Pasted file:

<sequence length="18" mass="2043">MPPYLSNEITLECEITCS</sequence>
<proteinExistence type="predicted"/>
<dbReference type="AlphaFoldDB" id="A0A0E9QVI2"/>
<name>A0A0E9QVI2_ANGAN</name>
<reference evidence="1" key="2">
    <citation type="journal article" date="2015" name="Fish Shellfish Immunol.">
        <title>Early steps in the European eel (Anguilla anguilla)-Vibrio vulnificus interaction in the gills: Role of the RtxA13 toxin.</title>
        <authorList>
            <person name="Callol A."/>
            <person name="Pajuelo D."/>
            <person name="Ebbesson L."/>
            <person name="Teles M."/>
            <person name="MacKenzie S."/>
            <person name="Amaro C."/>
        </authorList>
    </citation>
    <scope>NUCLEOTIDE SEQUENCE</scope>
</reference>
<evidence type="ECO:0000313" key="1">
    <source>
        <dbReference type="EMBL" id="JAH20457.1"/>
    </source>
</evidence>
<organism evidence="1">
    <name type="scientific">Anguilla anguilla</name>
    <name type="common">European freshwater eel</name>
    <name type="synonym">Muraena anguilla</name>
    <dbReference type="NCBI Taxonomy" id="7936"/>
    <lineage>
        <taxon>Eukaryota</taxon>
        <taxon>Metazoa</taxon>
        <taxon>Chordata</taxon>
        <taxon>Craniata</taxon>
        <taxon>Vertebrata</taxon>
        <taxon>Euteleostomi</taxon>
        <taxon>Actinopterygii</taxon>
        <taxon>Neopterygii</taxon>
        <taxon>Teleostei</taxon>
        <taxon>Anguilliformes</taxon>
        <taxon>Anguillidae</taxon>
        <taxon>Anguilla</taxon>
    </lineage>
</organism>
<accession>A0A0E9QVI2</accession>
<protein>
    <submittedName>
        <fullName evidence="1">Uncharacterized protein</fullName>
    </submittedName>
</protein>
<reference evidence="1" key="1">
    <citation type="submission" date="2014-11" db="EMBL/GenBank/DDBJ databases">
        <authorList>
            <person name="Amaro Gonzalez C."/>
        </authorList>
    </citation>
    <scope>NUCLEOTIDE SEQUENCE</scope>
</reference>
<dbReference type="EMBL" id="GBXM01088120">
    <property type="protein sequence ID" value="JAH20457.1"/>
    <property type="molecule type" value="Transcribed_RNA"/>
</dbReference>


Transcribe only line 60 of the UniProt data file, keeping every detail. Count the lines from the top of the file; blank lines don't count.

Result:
    <property type="molecule type" value="Transcribed_RNA"/>